Be Healthier, Live Longer By Being Creative!

Be Healthier, Live Longer By Being Creative!



How fast life goes by these days! We try to slow it down by recording it with camcorders, writing diaries, scrap booking and journals. We use whatever media available today to capture the events of our lives and to account for our pasts, which were the presents we missed while we were speeding ahead into the future. And, while we are busy showing our videos and e-mailing photos to all of our friends, life is happening. Meanwhile, what about the present? Isn’t that what we are missing by going so fast? Past and present are always there, flashing behind and ahead. It is only the present moment that we can control. And how do we do it? Not very well, because we are always looking at the past for clues on how to make a better future and looking to the future with hopes and dreams, trying to figure out how to get there. We are perpetually out of time.


How can we live our lives to the fullest in the present moment? How can we get off the “fast track” and slow down enough to appreciate every minute? We can meditate, do yoga, or simply spend some moments sitting in a quiet setting and letting our minds calm down, attempting to reduce the noisy, chaotic input that life delivers to us daily. All of these methods are pretty good guidelines for enriching our present moments. But, is there another, less passive and more active, enjoyable way to engage ourselves fully in the moment?Is there a way of enriching our present moments? Yes, there is, and it is through creativity.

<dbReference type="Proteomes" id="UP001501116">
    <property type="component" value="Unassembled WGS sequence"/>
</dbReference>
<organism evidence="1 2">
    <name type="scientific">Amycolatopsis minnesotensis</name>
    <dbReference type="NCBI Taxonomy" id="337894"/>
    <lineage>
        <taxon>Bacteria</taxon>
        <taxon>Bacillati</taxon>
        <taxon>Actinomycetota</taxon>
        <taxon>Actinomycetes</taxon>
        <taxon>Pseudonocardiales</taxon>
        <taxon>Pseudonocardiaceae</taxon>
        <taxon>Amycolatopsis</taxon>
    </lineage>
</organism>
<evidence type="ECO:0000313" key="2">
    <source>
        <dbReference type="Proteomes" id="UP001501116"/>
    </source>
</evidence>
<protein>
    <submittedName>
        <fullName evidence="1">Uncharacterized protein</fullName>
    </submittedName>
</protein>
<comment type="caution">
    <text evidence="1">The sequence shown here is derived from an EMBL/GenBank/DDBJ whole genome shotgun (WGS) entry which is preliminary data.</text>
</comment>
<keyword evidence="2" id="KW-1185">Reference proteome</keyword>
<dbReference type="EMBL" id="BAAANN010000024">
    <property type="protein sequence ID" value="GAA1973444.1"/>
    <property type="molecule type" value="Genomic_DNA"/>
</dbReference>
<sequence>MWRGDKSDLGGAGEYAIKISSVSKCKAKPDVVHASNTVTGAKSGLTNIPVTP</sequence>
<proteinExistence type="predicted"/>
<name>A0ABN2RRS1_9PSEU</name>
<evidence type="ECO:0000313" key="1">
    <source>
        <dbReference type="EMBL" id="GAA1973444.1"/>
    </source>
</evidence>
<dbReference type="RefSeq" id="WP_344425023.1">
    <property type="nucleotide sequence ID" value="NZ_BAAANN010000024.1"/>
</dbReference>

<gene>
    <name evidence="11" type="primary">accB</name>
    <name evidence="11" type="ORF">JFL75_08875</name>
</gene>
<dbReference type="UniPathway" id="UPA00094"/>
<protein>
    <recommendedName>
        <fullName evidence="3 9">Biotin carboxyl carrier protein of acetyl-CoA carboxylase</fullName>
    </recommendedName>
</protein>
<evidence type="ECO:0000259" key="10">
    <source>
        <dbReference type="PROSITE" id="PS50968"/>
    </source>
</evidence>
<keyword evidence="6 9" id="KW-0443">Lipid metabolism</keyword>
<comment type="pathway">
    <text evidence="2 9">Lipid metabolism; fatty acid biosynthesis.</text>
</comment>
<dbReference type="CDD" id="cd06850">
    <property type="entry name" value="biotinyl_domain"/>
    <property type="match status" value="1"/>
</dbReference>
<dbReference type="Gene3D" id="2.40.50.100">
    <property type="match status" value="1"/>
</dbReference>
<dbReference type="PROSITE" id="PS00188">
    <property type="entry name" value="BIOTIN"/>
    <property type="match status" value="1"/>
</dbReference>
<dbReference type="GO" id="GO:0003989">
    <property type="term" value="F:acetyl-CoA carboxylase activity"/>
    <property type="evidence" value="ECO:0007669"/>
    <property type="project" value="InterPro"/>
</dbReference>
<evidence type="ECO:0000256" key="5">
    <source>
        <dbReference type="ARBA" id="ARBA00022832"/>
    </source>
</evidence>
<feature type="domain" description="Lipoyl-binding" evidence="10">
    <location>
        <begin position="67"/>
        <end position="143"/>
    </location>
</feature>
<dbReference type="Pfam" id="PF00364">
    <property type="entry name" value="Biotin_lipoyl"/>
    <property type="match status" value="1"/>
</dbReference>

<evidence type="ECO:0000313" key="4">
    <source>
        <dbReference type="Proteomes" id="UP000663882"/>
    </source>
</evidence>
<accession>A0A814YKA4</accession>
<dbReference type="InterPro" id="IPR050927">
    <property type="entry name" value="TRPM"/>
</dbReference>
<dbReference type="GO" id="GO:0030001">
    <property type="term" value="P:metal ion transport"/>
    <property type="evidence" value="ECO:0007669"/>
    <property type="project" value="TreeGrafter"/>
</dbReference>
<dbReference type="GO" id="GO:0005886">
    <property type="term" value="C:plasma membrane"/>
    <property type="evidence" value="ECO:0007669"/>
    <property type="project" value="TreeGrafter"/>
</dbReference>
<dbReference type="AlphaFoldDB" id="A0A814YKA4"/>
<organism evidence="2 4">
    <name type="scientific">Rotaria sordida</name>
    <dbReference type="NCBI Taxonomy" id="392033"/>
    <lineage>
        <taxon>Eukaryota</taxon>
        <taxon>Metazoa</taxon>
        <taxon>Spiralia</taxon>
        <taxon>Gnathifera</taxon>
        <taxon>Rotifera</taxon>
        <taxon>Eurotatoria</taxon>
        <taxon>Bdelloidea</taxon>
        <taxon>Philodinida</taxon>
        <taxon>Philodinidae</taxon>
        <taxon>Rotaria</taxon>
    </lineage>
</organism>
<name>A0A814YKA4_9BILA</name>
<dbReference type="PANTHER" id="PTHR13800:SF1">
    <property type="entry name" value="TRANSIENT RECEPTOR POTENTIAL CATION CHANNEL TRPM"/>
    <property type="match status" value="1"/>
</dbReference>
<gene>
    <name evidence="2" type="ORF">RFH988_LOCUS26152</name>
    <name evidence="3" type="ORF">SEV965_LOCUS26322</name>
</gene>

Did you know that by using your imaginative and creative abilities you can slow down time and enrich the moments of your life? How does this work? Simply and easily. In any creative act such as writing, painting, or drawing–you must look inward. When you do this you have a dialogue with the inner creative you, and time slows. Every minute spent in this endeavor is a very rich minute. This dynamic can be compared to traveling the longitudes rather that the latitudes of time. In this delving, vertical movement, you are inquiring, exploring, and discovering rich data in your brain with the idea of translating it into a visual experience that can communicate the amazing intricacies of yourself to others. Through six creative projects you will discover The Artist Within You. Here are two of the six projects: